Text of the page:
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Nexus Email Routing

1. Executive Summary

The introduction of the Nexus service and the difference in the way this new system routes email, compared to the existing Herald system, has created the possibility that some email addresses may end up with a split routing. We intend to implement an automated system that puts email forwarding in place for affected address. This will prevent email targeted to one address ending up in two locations dependant on where it was sent from and ensure full access to Nexus facilities, including SharePoint, for those whose primary email is not held on Nexus.

2. The Problem

The University's email routing is handled by the IT Services oxmail service. For most email addresses these systems can lookup a mailbox on a specific server within the University to which email should be delivered. For a few sets of email addresses they have a blanket rule which routes any address in a specific domain to a specified server (known as direct deliver).

The introduction of Nexus, combined with the fact that Herald accounts have always been provisioned, even for those with local mail services, has left us with an issue to resolve, due to a "clash" between the way emails are routed. The rotuing mechanism in Nexus is significantly different to that in the Herald system and leaves a number of issues to be resolved.

The current email routing occurs as such:


Herald Routing
Figure 1. Herald Routing

Each mailbox in Nexus has an entry in Active Directory. This entry identifies the email address associated with the mailbox and all outgoing email sent from the account has the sender set to this address. Nexus also has a Global Address List (GAL) which is built from Active Directory. Each mailbox in Nexus appears in the GAL (unless it has been marked as ex-directory) and thus users can search for their colleagues across the University, and click on their name to send them email (in Outlook Web Access, Outlook and Entourage for Web Services).

On Herald, each mailbox has a "" address assigned to it. All incoming email is routed via the oxmails, which re-route email for "" to the appropriate "" mailbox. Outgoing email sent via webmail could be sent with any email address, but the addresses known to match the mailbox are supplied as a set of defaults. All outgoing mail from Webmail is sent using the oxmails. Similarly those connected to Herald via IMAP send mail using which then uses the oxmails, so all email gets routed by the oxmails.

On Nexus, although there is a "" address associated with each account, we also have to associate a user's main email address with the mailbox. This is for two reasons. First, it allows the user to send email using their "" address rather than just "" from Outlook Web Access and Outlook/Entourage (configured for a direct Exchange connection). Second, this address appears in the GAL assigned to the user, and would be selected by others searching for them.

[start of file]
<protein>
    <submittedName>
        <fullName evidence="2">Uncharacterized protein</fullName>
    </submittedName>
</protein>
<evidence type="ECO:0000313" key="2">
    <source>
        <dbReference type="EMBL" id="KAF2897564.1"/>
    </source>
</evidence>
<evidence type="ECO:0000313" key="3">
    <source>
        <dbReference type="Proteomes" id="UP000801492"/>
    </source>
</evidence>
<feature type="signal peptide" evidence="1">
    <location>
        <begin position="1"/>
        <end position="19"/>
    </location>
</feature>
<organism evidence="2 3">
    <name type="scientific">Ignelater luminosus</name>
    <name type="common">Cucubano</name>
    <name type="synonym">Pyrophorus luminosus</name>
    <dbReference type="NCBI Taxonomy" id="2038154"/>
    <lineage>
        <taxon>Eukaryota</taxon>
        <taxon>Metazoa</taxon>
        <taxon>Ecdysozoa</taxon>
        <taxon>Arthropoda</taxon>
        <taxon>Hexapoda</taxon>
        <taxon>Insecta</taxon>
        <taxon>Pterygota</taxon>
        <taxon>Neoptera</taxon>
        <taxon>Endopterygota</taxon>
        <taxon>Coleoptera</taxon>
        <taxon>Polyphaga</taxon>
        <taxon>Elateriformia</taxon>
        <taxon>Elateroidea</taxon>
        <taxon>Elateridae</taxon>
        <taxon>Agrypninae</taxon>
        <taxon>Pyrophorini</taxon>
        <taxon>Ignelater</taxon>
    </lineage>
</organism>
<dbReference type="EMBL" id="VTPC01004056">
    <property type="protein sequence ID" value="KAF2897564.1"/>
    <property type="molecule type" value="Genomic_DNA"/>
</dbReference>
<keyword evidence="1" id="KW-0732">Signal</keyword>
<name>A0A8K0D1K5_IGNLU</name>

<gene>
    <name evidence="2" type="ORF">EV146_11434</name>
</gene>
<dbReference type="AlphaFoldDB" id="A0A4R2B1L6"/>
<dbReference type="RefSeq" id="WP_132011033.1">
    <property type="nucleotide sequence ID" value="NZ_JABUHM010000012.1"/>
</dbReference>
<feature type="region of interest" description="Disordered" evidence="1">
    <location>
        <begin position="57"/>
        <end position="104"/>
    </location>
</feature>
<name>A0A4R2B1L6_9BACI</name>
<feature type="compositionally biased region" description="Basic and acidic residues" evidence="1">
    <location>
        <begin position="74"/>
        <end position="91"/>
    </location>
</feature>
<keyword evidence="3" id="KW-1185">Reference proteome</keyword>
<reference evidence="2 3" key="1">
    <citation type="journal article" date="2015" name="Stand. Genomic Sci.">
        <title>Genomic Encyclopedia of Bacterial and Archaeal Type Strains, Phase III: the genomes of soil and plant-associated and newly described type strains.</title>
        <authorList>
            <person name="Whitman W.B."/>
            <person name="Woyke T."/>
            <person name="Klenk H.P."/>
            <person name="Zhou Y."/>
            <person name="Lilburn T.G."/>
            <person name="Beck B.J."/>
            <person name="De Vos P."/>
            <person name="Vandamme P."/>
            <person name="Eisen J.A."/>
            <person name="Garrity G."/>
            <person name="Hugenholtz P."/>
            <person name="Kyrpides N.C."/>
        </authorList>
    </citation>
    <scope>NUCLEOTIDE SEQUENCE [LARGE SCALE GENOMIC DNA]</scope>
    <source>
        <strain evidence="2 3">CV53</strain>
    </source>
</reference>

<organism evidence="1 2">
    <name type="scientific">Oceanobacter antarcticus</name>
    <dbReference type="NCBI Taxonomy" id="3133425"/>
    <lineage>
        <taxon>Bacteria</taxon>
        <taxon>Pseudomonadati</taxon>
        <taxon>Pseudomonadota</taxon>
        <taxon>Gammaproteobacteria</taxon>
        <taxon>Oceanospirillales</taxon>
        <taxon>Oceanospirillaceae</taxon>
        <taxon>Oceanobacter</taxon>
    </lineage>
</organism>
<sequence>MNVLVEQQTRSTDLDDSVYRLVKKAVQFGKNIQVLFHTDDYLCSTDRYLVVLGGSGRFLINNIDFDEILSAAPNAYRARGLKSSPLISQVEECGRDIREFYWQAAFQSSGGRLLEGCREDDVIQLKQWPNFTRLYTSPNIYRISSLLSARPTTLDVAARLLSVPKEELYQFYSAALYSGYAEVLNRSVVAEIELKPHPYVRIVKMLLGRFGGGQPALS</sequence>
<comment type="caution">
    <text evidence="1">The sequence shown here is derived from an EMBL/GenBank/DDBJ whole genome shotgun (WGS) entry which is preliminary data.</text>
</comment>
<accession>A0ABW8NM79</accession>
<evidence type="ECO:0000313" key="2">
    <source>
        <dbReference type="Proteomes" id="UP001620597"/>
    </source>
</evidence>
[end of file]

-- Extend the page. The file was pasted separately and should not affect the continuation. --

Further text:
This difference between the Herald account only logically owning "", compared to the Nexus account logically owning "" and one of the user's "" addresses, gives rise to issues with email routing for those who route their "" address to a local (department/college) mail server. As Nexus believes it can accept email for "", it will internally route any email sent to the address direct to the associated mailbox. This means the "" address ends up with two logical mailboxes, the first in the local mail server and the second on Nexus. This creates a split routing scenario where email can arrive in different mailboxes depending on where it was sent from. Email sent within Nexus will end up in the Nexus mailbox. Email sent outside Nexus will end up in the intended target mailbox.

Obviously this change in behaviour is highly undesirable. However, for an organization of our size and complexity there is no viable, let alone supported, method to force all email sent via Nexus, including emails sent between addresses within Nexus, to the oxmails so that email routing can be performed there. This means an alternative way of handling mail routing must be found.

It is important to note that any solution must be compatible with the whole of the Nexus service, not just the Exchange component. A fundamental part of the Nexus service offering will be SharePoint and any solution incompatible with SharePoint is a non-starter.

3. Outline Requirements

There are three types of email routing carried out by the oxmails:

  • E1. Standard - Direct to Nexus/Herald
  • E2. Personal - Remap "" to "" and send to relevant target machine
  • E3. Direct Deliver - Hand off a complete subdomain to a known target mailserver (all "" addresses routed directly to "" with no interpretation/routing

There are also several typical configurations desired by end-users that arise from these:

  • T1. Users who are unaware of their Nexus account and for whom mail is routed to a local mail server
  • T2. Users whose mail is routed to an local mailserver but use their Nexus account as a second account with "username@herald"
  • T3. Users whose mail is routed to a local mailserver but wish to use their Nexus account with their correct address to occasionally send messages via the web client (replies go to the local mail server)
  • T4. Users whose mail is routed to a local server which then routes it back to Nexus
  • T5. Users with two or more addresses, one routes to Nexus and another to a local server